Common Medicare Mistakes and How to Avoid Them


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Written by Guest | Last Updated October 31st, 2019
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Topics: Medicare

two people walking into sunsetGuest Post by Adam Hyers

It can be a daunting task to sort through your options when you’re first eligible for Medicare. There are strict timelines, enrollment windows, late enrollment penalties, and several other important variables to consider. And the decisions you make now can have repercussions later. That’s why it’s so important to understand all of your options from the beginning.

Several helpful resources are available when you’re first eligible for Medicare, but even so, we see some consumers make similar mistakes. And one poor or mistimed choice can lead to short (and long term) insurance complications. Any misstep can cost you money and reduce your access to the best available care.

Below we’ll discuss some of the biggest Medicare enrollment mistakes we see consumers make and how to avoid them. This knowledge can go a long way in preventing insurance difficulties for you and your family.

Medicare is all about timing

The most common mistake we see at our agency deal with enrollment timing. The rules are fairly rigid when you’re new to Medicare as to what you should do and when you should do it.

And that brings us to our first mistake. This one is easier to avoid, but we see some people miss their Medicare Part B enrollment window. This can cause a lifetime of difficulties and additional costs. When you miss your Part B enrollment window, then you must wait until the General Election Period between January 1 and March 31.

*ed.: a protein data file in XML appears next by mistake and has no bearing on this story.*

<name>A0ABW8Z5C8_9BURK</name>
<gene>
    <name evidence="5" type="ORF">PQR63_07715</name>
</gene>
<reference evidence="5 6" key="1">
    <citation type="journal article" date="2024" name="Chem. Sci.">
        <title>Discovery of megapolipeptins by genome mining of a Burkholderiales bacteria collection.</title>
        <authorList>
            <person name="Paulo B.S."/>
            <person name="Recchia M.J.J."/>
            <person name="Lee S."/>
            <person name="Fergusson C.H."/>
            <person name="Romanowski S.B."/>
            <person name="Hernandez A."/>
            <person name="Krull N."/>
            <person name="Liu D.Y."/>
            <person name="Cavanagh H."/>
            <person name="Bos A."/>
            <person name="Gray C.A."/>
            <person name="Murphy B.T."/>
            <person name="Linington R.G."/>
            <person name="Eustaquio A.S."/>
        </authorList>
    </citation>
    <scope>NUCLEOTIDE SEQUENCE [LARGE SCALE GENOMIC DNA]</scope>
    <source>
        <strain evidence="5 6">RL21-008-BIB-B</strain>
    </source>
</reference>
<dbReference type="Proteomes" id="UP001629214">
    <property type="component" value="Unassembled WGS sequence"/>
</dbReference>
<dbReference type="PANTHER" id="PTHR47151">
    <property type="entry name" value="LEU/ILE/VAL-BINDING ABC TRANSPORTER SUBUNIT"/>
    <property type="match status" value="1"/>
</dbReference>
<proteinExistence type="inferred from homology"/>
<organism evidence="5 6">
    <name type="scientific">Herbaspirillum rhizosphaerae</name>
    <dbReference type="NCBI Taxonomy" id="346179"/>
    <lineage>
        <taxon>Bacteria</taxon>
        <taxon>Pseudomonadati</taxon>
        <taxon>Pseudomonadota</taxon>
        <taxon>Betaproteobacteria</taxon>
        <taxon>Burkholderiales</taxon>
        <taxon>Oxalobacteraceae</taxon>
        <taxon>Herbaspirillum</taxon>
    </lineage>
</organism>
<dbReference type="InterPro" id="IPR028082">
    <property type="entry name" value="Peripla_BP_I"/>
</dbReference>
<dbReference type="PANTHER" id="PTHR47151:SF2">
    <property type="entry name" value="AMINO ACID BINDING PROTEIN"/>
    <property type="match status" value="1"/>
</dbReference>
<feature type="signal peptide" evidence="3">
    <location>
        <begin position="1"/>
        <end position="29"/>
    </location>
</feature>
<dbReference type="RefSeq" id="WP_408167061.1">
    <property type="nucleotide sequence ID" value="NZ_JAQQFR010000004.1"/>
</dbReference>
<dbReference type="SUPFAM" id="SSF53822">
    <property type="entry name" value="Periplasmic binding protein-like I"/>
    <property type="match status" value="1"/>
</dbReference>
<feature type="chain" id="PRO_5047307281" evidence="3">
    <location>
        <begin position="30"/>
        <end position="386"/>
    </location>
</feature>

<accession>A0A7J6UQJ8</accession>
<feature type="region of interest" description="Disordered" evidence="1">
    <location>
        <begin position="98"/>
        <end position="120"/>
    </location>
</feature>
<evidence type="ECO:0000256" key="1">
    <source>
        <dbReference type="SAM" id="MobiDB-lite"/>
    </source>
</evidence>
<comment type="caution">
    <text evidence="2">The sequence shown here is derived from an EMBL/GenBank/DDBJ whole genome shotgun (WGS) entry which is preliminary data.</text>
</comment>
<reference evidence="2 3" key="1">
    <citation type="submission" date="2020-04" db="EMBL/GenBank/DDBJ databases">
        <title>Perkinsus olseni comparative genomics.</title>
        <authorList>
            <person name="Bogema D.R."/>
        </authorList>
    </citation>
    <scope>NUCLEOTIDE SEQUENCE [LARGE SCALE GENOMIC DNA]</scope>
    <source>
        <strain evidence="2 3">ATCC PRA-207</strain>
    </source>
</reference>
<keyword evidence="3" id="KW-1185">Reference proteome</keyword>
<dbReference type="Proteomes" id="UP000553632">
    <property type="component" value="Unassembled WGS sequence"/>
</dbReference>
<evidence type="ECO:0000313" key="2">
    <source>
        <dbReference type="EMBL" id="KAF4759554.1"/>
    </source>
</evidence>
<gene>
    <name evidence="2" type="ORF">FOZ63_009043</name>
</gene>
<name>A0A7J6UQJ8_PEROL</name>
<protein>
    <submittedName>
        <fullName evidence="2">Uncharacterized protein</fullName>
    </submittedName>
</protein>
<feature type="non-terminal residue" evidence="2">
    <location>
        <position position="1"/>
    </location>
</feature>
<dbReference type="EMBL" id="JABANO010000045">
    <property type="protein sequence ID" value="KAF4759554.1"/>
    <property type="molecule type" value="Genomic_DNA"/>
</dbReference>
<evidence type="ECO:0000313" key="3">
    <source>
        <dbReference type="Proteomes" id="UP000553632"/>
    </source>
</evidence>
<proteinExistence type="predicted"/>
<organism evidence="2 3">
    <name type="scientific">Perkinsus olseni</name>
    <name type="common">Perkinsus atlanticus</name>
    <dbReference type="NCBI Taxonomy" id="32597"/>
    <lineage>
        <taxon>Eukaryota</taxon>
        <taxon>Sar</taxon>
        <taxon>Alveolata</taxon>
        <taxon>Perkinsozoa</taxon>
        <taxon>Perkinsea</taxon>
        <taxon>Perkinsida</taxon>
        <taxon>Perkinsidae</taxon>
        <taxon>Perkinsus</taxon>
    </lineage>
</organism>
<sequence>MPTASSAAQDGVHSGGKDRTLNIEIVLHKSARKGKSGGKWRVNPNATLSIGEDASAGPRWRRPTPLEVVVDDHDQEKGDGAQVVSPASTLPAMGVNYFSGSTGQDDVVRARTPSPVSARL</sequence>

Your coverage would then begin July 1, BUT you’ll assessed a lifetime penalty on your Part B premiums. The penalty amount depends on how late you were, but at minimum it will result in a 10 percent Medicare Part B 10 percent premium surcharge every month.

People enroll in Medicare Part B at different ages; it’s not always age 65. Some are enrolled early because they qualify for Medicare due to a disability — and others enroll after age 65 because they still have qualifying group health insurance at work.

Pro Tip: Even if you’re electing COBRA, you’ll still need to enroll in Medicare Part B once you reach age 65. Electing COBRA after age 65 does not allow you to defer starting Part B. The government has talked about changing this rule, but nothing has happened yet.

If you’re not sure when or how to enroll in Part B, talk with someone who can guide you through the process. HR managers, insurance agents who specialize in Medicare, and government employees should all be able to help you.

What to do once you’re enrolled In Medicare Part B

The clock starts ticking once you’ve enrolled in Medicare Part B. Your Medicare Part B enrollment affords you a personal seven-month Open Enrollment window when you can choose how to supplement your Medicare with no questions asked. This window includes the three months leading up to your Part B effective date, the month of, and the three months after.

For most consumers, this is the time to choose either a Medicare Supplement or Medicare Advantage plan. (You don’t need/can’t have both.) It’s also the time to find a Part D drug policy on either a stand-alone basis or as part of your Medicare Advantage coverage.

And that’s one of the biggest mistakes people make. They don’t enroll in supplemental coverage during their individual, seven-month Open Enrollment window. Once your window has closed, then medical underwriting may be required to purchase a Medicare Supplement. That means you can be turned down for coverage if you’re in poor health.